Dry aging of sausage and ham
Fine smoked or dry aged ham and salami taste particularly good in the cold months. In a dry aging fridge like the DRY AGER® you can produce your own sausage and ham supplies. These self-developed products are a great gift for family and friends. With starter cultures from your local butcher, you can make your own sausage at home.
And here’s how it’s done
There are DIY kits for salami and other sausages. These include all the important ingredients, from spices to curing salt. For inexperienced hobby cooks, this is just exactly the help that is needed. The preparation process for ham is less involved and intricate.
The important thing is to preserve the ham and sausage products with curing salt. This achieves the desired reddening and also prevents the growth of bacteria.
Alternatively, you can use spice mixtures weighed precisely to the nearest gram.
Curing salt consists of kitchen salt and nitrite. The nitrite removes moisture and, combined with muscle pigment myoglobin, this causes the meat to turn red in colour. Butchers call this process ‘reddening’.
Due to the climate conditions that permit slow drying, dry aging originally only occurred in the Mediterranean area. Today, thanks to specialist dry aging fridges like the Dry Ager, it is now possible in our latitudes to make you own ham and bacon in the Lardo Style.
A distinction is made between three types of smoking. Cold smoking (15 to 25°C) is particularly suitable for ham, bacon and salami. This process can be performed in a simple smoke box or in a smoking oven, and it has the longest shelf life. With warm smoking (25 to 60°C), the food is half-cooked. This is suitable for products like Viennese sausages. Hot smoking (60 to 80°C) cooks meat right through and is typically used for boiled ham, and for fish such as trout or eel.
Dry Aging time for ham and salami
If you wish to give your nearest and dearest a real culinary delight, you should immediately set about equipping your dry aging fridge. Here is what you need to know about the dry aging time: ham and salami need quite a while to develop their full flavour. Salami becomes spicier and drier the longer it hangs. Depending on the type of salami, this process can take between 2 and 12 weeks. The flavour of ham also improves with time, retaining its delicate consistency throughout the aging period. This should be at least 10 days for fillet pork or a rolled fillet of ham, and up to 6 months for larger cuts from the haunch.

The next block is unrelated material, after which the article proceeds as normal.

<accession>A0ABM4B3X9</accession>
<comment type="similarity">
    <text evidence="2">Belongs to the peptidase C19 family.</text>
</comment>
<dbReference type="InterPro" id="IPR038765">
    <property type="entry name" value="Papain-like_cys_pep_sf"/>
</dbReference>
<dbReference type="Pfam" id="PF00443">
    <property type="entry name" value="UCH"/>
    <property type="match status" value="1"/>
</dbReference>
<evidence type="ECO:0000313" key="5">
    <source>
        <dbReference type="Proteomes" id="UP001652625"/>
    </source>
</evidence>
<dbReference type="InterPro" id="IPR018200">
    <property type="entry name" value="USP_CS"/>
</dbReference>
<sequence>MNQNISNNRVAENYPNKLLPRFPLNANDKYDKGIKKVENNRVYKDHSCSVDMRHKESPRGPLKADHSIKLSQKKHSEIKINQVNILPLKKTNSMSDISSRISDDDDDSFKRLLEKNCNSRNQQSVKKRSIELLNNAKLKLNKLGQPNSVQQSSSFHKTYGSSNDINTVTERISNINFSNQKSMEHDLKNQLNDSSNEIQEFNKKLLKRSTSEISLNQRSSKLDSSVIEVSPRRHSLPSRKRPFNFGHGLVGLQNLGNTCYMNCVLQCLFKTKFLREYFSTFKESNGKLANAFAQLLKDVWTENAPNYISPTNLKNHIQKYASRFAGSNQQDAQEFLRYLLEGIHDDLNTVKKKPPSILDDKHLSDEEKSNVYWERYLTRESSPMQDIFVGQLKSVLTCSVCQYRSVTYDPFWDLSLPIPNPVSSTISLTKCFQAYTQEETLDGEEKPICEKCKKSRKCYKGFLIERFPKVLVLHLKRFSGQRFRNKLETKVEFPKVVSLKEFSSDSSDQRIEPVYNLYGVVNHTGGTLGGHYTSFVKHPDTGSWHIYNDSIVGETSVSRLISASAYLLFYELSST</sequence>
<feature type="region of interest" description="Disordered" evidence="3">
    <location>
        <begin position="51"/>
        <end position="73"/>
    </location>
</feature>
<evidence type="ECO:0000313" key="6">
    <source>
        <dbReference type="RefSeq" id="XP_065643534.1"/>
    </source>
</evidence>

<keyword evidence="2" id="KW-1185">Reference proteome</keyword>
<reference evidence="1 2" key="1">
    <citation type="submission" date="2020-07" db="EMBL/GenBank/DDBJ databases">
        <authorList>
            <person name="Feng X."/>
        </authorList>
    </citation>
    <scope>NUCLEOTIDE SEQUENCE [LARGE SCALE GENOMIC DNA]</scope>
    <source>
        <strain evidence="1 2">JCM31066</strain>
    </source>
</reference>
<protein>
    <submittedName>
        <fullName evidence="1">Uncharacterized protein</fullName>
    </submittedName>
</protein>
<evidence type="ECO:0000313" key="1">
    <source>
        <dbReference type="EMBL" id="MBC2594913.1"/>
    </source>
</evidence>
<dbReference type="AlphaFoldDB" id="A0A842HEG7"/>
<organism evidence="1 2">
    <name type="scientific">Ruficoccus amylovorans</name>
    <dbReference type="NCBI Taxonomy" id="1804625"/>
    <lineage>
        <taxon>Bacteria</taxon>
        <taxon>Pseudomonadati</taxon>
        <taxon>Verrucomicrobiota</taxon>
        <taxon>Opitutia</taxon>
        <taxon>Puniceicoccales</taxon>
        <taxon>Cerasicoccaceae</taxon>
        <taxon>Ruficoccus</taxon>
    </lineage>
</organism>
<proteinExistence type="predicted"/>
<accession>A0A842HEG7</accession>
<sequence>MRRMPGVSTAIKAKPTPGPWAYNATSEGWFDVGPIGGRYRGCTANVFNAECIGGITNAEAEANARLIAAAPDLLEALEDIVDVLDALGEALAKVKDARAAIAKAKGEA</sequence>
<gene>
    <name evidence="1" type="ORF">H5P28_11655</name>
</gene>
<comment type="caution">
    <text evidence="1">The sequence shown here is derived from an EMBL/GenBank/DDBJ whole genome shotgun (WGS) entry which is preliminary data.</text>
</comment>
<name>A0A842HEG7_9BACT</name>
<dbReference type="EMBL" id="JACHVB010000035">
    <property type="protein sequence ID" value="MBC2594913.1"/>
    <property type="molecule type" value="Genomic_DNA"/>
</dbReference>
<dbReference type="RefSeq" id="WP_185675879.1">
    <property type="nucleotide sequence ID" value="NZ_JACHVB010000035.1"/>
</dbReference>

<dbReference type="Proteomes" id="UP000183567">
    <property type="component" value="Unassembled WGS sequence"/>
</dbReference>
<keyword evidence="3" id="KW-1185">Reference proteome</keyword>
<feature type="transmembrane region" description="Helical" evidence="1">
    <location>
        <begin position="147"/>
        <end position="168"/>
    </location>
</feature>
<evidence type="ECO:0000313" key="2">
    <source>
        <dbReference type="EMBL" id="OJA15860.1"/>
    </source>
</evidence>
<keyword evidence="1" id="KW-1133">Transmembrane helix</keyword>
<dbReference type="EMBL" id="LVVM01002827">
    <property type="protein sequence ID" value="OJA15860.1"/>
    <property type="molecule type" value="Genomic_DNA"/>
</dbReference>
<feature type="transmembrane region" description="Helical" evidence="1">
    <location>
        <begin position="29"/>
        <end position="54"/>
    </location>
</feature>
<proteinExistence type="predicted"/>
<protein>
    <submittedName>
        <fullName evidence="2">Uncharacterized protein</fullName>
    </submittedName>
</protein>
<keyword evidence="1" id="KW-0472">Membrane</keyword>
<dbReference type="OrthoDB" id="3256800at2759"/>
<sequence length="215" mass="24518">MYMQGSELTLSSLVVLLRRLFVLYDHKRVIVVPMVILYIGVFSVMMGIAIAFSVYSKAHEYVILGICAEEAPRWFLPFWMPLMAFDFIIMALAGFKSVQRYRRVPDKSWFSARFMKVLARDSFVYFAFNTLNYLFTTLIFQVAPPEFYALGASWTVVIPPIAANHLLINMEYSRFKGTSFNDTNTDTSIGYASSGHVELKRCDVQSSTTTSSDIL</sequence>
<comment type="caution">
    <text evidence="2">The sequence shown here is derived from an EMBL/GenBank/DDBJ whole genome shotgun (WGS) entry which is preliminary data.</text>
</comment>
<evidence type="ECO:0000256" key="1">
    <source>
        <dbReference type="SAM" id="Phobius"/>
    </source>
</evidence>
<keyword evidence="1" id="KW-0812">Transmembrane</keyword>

For salami, you should use fresh pork, beef or game, e.g. venison. De-bone the meat, and remove tendons and silver skin. Then mince it and put it in the freezer for two days.
On the day of sausage production, follow the instructions for preparing starter cultures. Chop back bacon into small cubes in a mixer, then stir in the spices, garlic paste, starter cultures and the meat. Possibly add nitrite curing salt. Once the mixture starts to bond, beat it thoroughly. Then form it into balls and throw these several times against the cutting board. This drives out any air bubbles that could otherwise discolour the meat or even cause it to turn mouldy.
Scrape down the rinsed intestines, i.e. sausage skins, and fit them to the sausage filler. Then fill with the mince mixture, keeping it as free of bubbles as possible. This takes practice and a fair amount of dexterity.
String up the finished sausages so that they do not touch one another, and leave them to sweat for a day (approx. 20-24°C and 80% humidity). Then let them hang for five days at about 17°C and 70% relative humidity, spraying them every day on all sides with brine. If necessary, to preserve them, cold-smoke them, then hang them up to dry in the dry aging fridge.
Tip: Season with roasted pine nuts, hazelnuts or truffles.
For ham, the best cuts are from the haunch, neck, shoulder or back of the pig, as well as smaller cuts of beef, game or capon (breast, shoulder, rolled or boiled fillet). With haunches, the meat can mature on the bone.
Remove all silver skin and tendons from the meat.
Grind the spices coarsely in a mortar and mix with curing salt. Then rub them into the meat, which should then be stored, ideally for about 7-14 days, at refrigerator temperature. Turn the meat regularly.
- Dry aging
Thoroughly rinse the meat in lukewarm water, dry it, then leave it in the dry aging fridge for 4-7 days on a hook at about 8°C and at humidity of 70-80% to ‘burn in’.
You can then have a choice. You can either cold-smoke the ham in several smoking operations, then leave it to mature for at least ten days in the DRY AGER®.
Or you can air-dry it directly after the ‘burn-in’ stage until it reaches the level of maturity you wish to achieve.
Tip: Refine the smoking flour for ham with juniper or rosemary – or choose the smoking mixtures appropriate for your type of ham.
In friendly cooperation with Dipl. Fleischsommelier Ronny Paulusch